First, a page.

If you are too ill, not mobile enough or simply have no way of getting to your local doctor’s clinic, phone your local doctor as a first step. Your usual doctor or another doctor from the same medical clinic might be able to provide a home visiting doctor. If this is not possible, your local medical centre will be able to put you in touch with a home-visiting doctor service. 

Transition Care Program

The Transition Care Program, which provides nursing and rehabilitation care for older people leaving hospital, can deliver health services in your home. The program is usually available for eight to 12 weeks, but a six-week extension can be organised if needed. 

Health services include therapy, such as physiotherapy and podiatry, and wound and personal care provided by a nurse. There is a small fee for the program, which you and your service provider work out before you join. You will still be able to get care if you cannot afford it. 

To join the program, you will need an assessment by an Aged Care Assessment Team (ACAT) before you leave hospital. This can be organised through your hospital.

Private home care services

As well as the government services and programs listed above, many private and not-for-profit organisations provide home care services. Although some are provided with government programs, many are provided at commercial rates or, in the case of a not-for-profit organisation, with a charitable subsidy. 

Talk to your doctor, hospital, local council or local community health centre to find out what home care options are available in your area that suit your needs.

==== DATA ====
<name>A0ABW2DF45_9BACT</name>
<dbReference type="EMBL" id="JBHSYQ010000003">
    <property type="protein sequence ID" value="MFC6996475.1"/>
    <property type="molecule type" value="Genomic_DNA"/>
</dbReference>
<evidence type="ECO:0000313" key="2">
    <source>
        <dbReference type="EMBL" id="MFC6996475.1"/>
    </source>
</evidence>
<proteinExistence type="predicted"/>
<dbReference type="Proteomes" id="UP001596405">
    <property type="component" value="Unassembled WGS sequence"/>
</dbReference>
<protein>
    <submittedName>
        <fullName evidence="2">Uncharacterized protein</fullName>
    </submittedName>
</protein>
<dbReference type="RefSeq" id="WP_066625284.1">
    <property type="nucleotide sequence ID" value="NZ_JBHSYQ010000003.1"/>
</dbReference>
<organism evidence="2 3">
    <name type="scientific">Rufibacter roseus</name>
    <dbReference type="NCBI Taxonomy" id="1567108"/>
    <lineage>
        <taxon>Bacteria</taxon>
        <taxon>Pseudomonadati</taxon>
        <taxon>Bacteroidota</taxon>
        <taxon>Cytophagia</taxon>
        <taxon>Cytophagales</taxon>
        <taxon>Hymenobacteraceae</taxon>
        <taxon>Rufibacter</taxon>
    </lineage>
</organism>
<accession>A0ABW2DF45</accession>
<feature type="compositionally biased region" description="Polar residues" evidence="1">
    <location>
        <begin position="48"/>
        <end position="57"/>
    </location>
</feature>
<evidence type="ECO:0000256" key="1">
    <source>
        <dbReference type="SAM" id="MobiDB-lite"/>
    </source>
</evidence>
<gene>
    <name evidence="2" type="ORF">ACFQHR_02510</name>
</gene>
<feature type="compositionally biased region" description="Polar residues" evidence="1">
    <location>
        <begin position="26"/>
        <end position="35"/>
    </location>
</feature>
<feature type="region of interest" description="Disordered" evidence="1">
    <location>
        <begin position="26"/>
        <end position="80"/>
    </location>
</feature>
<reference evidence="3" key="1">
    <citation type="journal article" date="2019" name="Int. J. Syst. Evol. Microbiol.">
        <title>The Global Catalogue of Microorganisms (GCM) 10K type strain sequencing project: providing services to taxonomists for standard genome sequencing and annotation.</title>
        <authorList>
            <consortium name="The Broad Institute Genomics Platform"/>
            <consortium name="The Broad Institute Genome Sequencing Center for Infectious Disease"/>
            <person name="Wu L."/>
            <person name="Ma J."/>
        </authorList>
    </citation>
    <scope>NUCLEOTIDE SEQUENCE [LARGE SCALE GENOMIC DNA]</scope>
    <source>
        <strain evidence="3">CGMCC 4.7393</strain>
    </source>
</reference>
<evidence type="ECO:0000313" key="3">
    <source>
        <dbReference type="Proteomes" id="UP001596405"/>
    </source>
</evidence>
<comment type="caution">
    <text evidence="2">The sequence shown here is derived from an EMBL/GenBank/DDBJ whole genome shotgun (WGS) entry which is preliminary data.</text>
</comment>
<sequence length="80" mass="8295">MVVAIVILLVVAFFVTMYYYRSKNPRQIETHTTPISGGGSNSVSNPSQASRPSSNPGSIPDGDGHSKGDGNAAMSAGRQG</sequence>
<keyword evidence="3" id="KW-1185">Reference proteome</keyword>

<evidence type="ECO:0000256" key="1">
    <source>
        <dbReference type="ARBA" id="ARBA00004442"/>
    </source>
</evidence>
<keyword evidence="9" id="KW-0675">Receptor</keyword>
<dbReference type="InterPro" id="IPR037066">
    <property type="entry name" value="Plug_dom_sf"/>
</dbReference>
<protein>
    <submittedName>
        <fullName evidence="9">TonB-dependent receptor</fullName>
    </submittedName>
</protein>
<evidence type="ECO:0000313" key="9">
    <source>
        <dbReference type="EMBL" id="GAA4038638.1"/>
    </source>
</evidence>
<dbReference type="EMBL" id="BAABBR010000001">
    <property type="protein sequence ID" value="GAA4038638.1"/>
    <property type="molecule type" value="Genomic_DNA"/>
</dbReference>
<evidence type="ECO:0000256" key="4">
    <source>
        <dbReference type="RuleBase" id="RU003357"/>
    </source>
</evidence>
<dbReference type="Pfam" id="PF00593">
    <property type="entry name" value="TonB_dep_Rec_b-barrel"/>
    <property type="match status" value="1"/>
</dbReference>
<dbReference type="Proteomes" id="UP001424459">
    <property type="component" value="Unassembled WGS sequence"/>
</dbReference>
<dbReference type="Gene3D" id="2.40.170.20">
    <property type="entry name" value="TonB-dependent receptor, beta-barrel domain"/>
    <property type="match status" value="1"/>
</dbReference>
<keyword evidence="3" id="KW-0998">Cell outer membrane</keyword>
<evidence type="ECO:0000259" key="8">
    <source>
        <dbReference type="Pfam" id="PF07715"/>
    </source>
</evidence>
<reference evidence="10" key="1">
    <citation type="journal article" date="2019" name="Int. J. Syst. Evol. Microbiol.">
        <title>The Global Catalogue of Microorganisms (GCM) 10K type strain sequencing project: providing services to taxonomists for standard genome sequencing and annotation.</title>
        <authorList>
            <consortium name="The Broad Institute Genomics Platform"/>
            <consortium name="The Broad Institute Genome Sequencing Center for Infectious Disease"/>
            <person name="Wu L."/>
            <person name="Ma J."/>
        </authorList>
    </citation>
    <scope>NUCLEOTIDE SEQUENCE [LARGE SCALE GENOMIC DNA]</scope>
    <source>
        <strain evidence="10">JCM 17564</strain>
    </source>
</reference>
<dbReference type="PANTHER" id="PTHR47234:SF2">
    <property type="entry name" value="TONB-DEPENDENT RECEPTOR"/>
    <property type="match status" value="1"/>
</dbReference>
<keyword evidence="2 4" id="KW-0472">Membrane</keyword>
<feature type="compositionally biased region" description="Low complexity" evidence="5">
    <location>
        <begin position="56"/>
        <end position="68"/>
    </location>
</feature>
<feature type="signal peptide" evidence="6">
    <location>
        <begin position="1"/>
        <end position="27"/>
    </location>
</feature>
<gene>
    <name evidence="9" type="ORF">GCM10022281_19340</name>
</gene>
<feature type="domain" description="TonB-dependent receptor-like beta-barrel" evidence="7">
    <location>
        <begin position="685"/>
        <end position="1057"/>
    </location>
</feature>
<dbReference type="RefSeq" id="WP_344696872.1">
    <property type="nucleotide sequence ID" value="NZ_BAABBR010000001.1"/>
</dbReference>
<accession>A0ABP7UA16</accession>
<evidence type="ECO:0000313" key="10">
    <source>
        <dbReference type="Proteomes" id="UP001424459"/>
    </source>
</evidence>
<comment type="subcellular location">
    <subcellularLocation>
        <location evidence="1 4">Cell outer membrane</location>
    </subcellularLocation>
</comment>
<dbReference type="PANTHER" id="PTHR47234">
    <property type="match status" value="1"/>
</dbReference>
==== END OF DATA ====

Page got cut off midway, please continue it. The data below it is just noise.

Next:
Palliative care services

Palliative care is provided to a person with a life-limiting illness, where there is no sign of a cure.

Community palliative care services are provided at home for as long as possible. Palliative care services offer:

  • palliative care nursing
  • allied health
  • respite and practical support
  • information
  • equipment
  • medications 
  • access to medical review and assessment in your home. 

Ask your doctor or hospital about palliative care services available in your area.

Telephone helpline

If you have questions about a health problem, you can call the medical advice helpline NURSE-ON-CALL. NURSE-ON-CALL provides immediate, expert health advice from a registered nurse, 24 hours a day, 7 days a week for the cost of a local or mobile phone call. Call NURSE-ON-CALL on 1300 60 60 24.

Support for people with disabilities

The Victorian Government provides outreach services providing up to 15 hours per week so that people with a disability can live more independently in their own homes.

Anyone aged six to 64 years who has an acquired brain injury, intellectual or physical disability, or a degenerative neurological condition, may be eligible for outreach support. 
Contact your regional Disability Services – Intake and Response Service to find out more information about this program and how to apply. 

Another program that helps people with a permanent or long-term disability to live more independently at home is the Victorian Aids and Equipment Program (VAEP). It provides funding for aids, equipment, home and vehicle modifications. 

To apply for the program, you will need an assessment from a health professional to work out the type of aid or equipment you need. You will then complete an application form, which needs your doctor to confirm that your disability is permanent or long term.

Where to get help 

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Health system explained

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This page has been produced in consultation with and approved by: Department of Health and Human Services

Last updated: November 2018